Gallium

Know anything about gallium?
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What else do you need to know, thats not on this site?

Gallium is a chemical element in the periodic table that has the symbol Ga and atomic number 31. A rare, soft silvery metallic poor metal, gallium is brittle at low temperatures but is liquid above room temperature and can indeed melt in the hand. It occurs in trace amounts in bauxite and zinc ores. Gallium arsenide is used as a semiconductor, most notably in light-emitting diodes (LEDs).

Very-pure gallium has a stunning silvery color and its solid metal fractures conchoidally like glass. Gallium metal expands 3.1 percent when it solidifies and therefore should not be stored in either glass or metal containers. Gallium also corrodes most other metals by diffusing into their metal lattice.
Gallium is one of four metals (with caesium, mercury, and rubidium) which are liquid at near normal room temperature and can therefore be used in high-temperature thermometers. It is also notable for having one of the largest liquid ranges for a metal and for having a low vapor pressure at high temperatures.

This metal has a strong tendency to supercool below its melting point thus necessitating seeding in order to solidify. High-purity gallium is attacked slowly by mineral acids. The melting point temperature is very low, T=30 ?C, and the density is higher in the liquid state than in the crystalline state (like in the case of water; the opposite effect is normally found for metals).

Gallium does not crystallize in any of the simple crystal structures. The stable phase under normal conditions is orthorhombic with 8 atoms in the conventional unit cell. Each atom has only one nearest neighbor (at a distance of 2.44 ?) and six other neighbors within additional 0.39 ?. Many stable and metastable phases are found as function of temperature and pressure.

The bonding between the nearest neighbors is found to be of covalent character, hence Ga2 dimers is seen as the fundamental building block of the crystal. The compound, gallium arsenide can convert electricity directly into coherent light (this property is vital to light-emitting diodes).

Analog integrated circuits are the the most common application for gallium, with optoelectronic devices (mostly laser diodes and light-emitting diodes) as the second largest end use.
Other uses include:
Since it wets glass or porcelain, gallium is used to create brilliant mirrors.
Used widely to dope semiconductors and produce solid-state devices like transistors.
Gallium readily alloys with most metals, and has been used as a component in low-melting alloys.
Magnesium gallate containing impurities (such as Mn+2), is beginning to be used in ultraviolet-activated phosphor powder.

Gallium (Latin Gallia meaning "France"; also gallus, meaning "cock") was discovered spectroscopically by Lecoq de Boisbaudran in 1875 by its characteristic spectrum (two violet lines) in an examination of a zinc blende from the Pyrenees. Before its discovery, most of its properties had been predicted and described by Dmitri Mendeleev (who called the hypothetical element eka-aluminum) on the basis of its position in his periodic table. Later in 1875, Boisbaudran obtained the free metal through the electrolysis hydroxide in KOH solution. He named the element after his native land of France and, in one of those multilingual puns so beloved of men of science of the early 19th century, after himself, as 'Lecoq' = the rooster, and Latin for rooster is "gallus".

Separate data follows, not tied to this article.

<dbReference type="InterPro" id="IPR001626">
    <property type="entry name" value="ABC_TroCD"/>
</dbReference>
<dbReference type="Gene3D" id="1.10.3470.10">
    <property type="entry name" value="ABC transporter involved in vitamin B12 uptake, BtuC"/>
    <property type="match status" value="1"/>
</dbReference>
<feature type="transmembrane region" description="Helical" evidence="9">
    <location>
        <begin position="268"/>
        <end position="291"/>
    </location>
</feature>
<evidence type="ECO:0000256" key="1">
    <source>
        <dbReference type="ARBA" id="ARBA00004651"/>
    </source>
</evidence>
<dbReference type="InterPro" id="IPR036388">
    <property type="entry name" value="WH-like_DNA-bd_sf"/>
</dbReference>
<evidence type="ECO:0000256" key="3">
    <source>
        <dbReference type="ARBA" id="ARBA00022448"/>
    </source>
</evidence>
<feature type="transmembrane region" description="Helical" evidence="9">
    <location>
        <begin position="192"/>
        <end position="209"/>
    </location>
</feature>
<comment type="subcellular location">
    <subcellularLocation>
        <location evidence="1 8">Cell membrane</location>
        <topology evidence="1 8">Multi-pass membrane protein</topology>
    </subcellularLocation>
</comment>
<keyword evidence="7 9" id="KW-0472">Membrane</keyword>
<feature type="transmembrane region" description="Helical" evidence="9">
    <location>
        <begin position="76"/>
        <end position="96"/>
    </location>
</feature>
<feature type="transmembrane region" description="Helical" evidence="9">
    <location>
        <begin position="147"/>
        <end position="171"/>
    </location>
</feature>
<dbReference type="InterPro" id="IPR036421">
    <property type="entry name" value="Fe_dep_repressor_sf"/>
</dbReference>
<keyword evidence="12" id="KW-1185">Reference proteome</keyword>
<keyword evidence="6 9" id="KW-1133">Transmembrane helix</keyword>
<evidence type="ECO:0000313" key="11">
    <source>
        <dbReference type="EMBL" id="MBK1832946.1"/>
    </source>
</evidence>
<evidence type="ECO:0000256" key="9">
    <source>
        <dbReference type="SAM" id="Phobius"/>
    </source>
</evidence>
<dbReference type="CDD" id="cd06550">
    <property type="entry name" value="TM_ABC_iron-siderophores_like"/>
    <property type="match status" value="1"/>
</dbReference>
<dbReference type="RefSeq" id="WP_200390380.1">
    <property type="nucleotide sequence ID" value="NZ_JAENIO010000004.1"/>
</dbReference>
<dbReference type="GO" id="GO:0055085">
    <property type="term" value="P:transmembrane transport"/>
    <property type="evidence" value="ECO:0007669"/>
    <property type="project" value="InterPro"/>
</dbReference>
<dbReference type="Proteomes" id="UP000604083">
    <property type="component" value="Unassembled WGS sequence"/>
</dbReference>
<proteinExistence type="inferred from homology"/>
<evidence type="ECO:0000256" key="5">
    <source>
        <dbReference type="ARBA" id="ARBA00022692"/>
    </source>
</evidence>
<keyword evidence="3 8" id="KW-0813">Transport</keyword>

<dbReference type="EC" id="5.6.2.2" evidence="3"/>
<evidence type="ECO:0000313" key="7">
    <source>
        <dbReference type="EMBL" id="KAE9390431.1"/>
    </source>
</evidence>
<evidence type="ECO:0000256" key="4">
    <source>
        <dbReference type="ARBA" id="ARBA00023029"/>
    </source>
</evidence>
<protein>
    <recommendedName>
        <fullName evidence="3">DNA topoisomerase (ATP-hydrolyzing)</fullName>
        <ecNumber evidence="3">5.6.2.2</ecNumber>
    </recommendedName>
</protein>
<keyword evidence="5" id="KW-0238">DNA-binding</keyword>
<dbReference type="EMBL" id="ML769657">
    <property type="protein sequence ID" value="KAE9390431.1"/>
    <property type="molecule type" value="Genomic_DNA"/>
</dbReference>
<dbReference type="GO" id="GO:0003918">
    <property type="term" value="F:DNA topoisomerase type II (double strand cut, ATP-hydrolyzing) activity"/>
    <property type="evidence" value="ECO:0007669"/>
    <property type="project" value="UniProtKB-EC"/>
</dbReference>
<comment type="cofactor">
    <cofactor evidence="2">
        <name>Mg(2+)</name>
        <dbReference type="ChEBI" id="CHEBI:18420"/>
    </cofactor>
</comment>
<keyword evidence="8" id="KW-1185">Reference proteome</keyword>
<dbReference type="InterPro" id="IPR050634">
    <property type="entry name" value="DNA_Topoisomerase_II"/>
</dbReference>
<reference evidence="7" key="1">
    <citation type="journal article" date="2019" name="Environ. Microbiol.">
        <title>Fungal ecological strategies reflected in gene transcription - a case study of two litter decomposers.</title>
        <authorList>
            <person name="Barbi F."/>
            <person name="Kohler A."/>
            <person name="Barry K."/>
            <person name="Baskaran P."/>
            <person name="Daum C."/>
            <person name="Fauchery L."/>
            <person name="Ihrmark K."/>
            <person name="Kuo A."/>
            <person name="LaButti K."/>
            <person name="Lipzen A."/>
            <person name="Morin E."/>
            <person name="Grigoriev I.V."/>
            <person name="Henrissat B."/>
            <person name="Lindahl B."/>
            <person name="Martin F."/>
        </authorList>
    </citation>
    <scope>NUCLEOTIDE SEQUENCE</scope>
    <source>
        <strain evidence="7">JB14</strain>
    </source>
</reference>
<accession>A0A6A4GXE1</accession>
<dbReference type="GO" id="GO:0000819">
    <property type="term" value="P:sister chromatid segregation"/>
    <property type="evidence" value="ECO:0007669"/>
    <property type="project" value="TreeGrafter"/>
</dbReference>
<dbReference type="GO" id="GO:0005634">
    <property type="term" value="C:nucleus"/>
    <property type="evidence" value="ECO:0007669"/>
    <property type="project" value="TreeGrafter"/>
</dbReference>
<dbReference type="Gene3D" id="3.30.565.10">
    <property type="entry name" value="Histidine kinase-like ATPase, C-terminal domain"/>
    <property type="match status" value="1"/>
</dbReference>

This true metal is oftentimes found as a trace component in bauxite, coal, diaspore, germanite, and sphalerite. Some flue dusts from burning coal have been shown to contain as much 1.5 percent gallium.

Therefore the element is expensive. It is also used as a high-temp. thermometer as its melting point is 29'C and boiling point is above 1000'C. It has the longest range of liquid range in all metals.

They also use Ga ions in SIMS (Secondary Ion Mass Spectroscopy). Accelerate Ga ions (fairly heavy) at a sample, it blows off "small chunks" which are analyzed for AMU. The unit can also form an image from the reflected Ga ions, though the resolution is fairly poor, but at least can see roughly what spot on the sample you are probing. Fairly new technology, so $$$$$$$

When you're desperate for the research, $$$$$ is not a problem.

Gallium is fun stuff. Though it's a pain when it liquifies cuz it can take a loooooooooooooong time for the stuff to turn back into a solid again. In the meantime, it covers everything in a silvery mirrorlike finish.

Yesterday it was liquid in Hong Kong but today it is solid

[quote="Deryck"]Yesterday it was liquid in Hong Kong but today it is solid[/quote]

Heh. I use my rubidium, cesium, and gallium as a quick little thermometer during the summer months over here. If my cesium is liquid, then it's warm outside. If my gallium is liquid, then it's getting kind of hot and uncomfortable. If my rubidium is liquid, then it's roasting hot and the air conditioning needs to turn on. :lol:

You should have your air con turned on already when your gallium melts.

[quote="Deryck"]You should have your air con turned on already when your gallium melts.[/quote]

True, but I can survive without it. If my rubidium is liquid, then I cannot survive without the AC. :P

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